“We got a long way to go, to be honest with you,” Tester said. “We should not be happy with the voter turnout” for Native Americans and other voters.
In late August, Zinke and his Democratic challenger Juneau held their first debate on the Fort Peck Indian Reservation.
Amy Croover, who works for the Montana Democratic Party to get Native Americans to vote, said the event was symbolic of the widespread support Juneau has received from many Indians who believe her background allows her to better understand their issues. Some people, she said, have been energized to register voters without getting paid. Croover herself just got married in August and is living in a cramped basement in Helena away from her husband and their new home in Portland, Ore., until the election is held.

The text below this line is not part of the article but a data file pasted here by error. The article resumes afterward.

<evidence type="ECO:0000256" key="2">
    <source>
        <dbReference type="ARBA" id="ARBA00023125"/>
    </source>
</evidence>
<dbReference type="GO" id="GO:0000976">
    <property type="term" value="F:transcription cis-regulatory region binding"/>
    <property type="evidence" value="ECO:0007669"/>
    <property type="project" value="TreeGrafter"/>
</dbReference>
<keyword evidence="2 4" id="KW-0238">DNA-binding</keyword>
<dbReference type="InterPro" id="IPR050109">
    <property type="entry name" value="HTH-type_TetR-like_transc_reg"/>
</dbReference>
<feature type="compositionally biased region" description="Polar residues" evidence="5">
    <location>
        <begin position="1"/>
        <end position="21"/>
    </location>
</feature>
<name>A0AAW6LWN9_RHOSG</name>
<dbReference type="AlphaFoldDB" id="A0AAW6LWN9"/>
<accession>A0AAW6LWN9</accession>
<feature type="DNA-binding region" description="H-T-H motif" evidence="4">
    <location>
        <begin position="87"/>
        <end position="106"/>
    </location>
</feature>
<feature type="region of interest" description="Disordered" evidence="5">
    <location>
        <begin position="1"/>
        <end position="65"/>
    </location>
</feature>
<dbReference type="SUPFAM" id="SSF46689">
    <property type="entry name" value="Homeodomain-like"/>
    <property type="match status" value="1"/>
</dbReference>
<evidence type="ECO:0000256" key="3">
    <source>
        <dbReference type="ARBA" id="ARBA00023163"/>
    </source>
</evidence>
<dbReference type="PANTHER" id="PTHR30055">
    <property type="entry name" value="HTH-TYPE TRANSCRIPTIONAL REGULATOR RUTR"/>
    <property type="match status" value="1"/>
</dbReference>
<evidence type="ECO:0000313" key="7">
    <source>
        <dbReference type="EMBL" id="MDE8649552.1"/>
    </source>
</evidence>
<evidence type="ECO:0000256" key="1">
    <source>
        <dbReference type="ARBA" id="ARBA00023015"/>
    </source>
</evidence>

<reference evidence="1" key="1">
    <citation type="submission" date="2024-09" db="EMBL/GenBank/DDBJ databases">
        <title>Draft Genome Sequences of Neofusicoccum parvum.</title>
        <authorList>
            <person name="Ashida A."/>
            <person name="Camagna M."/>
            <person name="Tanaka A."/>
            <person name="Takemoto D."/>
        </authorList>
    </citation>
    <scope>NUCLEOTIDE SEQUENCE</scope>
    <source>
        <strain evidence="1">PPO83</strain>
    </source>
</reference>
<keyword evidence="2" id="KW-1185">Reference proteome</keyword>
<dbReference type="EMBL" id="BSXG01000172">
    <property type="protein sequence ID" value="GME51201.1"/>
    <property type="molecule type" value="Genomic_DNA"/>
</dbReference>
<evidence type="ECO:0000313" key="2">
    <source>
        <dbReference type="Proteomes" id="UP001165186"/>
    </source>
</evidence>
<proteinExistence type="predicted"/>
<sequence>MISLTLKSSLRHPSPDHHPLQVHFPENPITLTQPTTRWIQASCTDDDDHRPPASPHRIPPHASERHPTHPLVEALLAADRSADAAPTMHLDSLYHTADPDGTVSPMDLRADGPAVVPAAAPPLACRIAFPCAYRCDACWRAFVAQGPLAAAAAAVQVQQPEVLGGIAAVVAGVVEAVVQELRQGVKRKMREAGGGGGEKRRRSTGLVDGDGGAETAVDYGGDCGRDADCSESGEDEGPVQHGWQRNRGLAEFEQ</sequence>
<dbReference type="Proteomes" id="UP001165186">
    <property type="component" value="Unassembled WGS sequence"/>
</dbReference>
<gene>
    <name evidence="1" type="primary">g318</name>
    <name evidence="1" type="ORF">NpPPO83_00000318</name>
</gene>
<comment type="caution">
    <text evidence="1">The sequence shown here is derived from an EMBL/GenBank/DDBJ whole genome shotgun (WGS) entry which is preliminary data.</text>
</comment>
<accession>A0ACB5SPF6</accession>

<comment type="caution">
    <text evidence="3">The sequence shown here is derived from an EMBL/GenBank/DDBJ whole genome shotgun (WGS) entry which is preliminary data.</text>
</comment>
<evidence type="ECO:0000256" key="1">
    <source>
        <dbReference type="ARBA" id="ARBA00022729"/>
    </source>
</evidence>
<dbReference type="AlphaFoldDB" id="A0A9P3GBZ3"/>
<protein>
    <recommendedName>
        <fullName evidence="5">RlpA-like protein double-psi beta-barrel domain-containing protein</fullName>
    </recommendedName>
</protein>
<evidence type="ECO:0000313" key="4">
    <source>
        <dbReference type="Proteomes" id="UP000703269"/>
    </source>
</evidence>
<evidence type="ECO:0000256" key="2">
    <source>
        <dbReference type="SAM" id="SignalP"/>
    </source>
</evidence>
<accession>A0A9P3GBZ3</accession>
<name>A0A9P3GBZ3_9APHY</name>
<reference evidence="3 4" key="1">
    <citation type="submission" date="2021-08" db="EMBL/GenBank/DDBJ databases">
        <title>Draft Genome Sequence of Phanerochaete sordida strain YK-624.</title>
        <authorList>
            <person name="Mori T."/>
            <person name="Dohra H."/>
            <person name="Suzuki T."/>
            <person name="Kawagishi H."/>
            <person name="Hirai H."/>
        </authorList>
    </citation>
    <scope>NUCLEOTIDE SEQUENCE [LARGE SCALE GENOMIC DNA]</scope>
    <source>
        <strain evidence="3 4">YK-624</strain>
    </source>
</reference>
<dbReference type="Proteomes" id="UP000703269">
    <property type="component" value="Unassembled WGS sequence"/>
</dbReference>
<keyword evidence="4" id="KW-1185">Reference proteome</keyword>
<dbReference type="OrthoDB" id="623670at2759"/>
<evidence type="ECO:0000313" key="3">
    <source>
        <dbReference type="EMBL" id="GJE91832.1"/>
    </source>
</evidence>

Juneau supporters are aware the Native American vote is crucial for her to unseat Zinke in Washington.
“A lot of bad policy has been passed in Indian country, and we just have to live with it and wait until we have a champion who can come along and actually fix some of the bad policy of the bad,” said Croover, a member of the Ho-Chunk Winnebago Tribe of Nebraska and a graduate of Salish Kootenai College in Pablo. “Because of (Juneau’s) candidacy, Indian country is going to turn out like they’ve never turned out before. They’re excited to have someone who knows their community represent them in Congress.”